The government have accepted proposals to give schools more flexibility over the way they pay their teachers.
(PRWEB UK) 21 May 2013
From September 2013 maintained schools will have more freedom over the salary they allocate to teaching staff.
The government have accepted proposals set out by The School Teachers’ Reform Board (STRB) to change the way teachers are paid.
The School Teacher Review Body report was published on 5 December 2012. The changes will mean that a teacher's pay and progression will be dependent on performance and progression of pupils. Teachers will no longer automatically progress based on the time they serve with an increase in salary every year for the first 6 years of their career. Instead, schools have the option of not recommending pay progression if a teacher’s performance is only satisfactory as opposed to good.
Michaela Powell, Director of recruitment agency Aspire People, said: "This announcement hasn't come as a shock to the industry. Its been on the cards for some time, the government want to give schools more and more autonomy and teacher pay was inflexible."
The Secretary of State accepted the STRB’s recommendations on the grounds they will provide greater autonomy for schools so they can develop pay policies that can attract and retain teachers and enable teachers to be rewarded in line with their performance rather than the time they have served.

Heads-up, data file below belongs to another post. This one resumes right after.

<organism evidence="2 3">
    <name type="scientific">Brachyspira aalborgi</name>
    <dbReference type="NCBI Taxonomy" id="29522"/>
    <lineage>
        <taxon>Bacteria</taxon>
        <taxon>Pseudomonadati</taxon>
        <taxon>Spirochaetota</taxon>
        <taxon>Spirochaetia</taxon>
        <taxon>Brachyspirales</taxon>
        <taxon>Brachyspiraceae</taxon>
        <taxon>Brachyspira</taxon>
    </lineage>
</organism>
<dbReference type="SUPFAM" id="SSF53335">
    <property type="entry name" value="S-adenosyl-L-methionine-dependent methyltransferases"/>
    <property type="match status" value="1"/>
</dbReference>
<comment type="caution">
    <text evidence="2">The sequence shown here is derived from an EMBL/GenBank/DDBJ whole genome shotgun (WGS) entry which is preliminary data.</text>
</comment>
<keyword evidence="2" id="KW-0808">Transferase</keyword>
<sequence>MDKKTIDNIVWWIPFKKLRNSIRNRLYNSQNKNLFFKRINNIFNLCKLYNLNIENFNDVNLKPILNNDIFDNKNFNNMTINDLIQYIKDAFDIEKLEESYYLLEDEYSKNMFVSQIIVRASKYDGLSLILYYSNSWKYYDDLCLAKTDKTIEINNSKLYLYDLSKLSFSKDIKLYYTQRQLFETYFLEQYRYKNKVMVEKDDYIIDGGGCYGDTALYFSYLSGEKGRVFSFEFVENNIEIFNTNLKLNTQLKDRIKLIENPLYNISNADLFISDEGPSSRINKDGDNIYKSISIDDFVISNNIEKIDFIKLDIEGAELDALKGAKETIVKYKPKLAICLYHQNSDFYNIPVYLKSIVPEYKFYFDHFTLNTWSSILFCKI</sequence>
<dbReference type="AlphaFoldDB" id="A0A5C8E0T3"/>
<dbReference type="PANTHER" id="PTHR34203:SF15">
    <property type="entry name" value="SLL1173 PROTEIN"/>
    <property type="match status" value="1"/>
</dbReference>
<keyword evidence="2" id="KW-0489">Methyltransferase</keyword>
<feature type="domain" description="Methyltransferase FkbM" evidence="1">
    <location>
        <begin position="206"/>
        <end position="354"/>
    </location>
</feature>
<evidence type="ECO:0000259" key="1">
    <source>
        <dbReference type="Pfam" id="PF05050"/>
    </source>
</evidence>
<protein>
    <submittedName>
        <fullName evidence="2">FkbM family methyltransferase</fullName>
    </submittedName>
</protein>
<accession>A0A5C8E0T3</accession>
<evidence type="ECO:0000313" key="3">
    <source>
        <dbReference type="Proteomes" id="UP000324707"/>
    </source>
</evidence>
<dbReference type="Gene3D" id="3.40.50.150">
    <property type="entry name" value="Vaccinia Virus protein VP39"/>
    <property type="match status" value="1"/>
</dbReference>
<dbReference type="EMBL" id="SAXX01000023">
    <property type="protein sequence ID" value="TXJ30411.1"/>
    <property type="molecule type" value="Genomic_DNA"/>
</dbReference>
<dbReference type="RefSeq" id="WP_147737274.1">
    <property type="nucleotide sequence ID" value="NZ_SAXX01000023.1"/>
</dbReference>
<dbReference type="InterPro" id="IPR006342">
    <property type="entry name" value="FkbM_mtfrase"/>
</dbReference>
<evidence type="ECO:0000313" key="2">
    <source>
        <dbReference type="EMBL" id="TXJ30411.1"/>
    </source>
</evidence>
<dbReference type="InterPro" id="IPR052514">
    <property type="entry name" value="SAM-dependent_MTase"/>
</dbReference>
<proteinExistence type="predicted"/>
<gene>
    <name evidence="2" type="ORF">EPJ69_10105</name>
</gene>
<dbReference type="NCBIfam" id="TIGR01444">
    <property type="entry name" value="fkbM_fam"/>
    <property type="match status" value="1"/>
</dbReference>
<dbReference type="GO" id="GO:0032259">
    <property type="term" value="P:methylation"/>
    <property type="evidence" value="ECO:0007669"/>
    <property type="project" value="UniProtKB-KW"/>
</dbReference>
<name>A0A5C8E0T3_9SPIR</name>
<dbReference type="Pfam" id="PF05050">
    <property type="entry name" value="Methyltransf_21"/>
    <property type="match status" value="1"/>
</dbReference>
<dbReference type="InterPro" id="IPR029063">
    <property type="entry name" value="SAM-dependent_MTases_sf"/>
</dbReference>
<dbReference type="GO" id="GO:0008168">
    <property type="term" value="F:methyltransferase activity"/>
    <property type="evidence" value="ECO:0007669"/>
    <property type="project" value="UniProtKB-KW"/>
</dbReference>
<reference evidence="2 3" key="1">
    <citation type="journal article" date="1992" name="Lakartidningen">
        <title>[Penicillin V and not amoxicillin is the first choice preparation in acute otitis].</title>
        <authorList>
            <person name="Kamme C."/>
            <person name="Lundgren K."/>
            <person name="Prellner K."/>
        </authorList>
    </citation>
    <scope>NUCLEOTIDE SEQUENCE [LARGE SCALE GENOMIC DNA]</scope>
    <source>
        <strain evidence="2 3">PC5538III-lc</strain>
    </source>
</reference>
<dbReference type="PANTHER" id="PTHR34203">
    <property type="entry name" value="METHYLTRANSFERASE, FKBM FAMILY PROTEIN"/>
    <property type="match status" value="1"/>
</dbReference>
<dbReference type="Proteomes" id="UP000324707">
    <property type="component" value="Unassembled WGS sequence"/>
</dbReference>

Michaela continues: "This will affect the supply teaching industry. After the introduction of the Agency Worker Regulation, teachers who have worked in a school for a qualifying period of 12 weeks or more are entitled to the same pay and conditions of a permanent teacher. If schools choose to change their pay structures they must ensure temporary staff, who have worked 12 weeks or more, are paid the same salary as an equivalent permanent member of staff doing the role of a supply teacher. Schools must make sure they give their education recruitment agency up-to-date information on levels of pay for different teachers and confirm in writing pay structures. This will demonstrate the lengths the school has gone to, to ensure temporary workers receive equal treatment after the 12 week qualifying period."
Schools will be able to implement changes to pay structures from September 2013. Michaela Powell set up Aspire People in 2005 and has grown the business from a 1 woman operation to a staff force of 40. Aspire People offers teaching jobs and school office and technical support roles to job seekers across the west and east Midlands.
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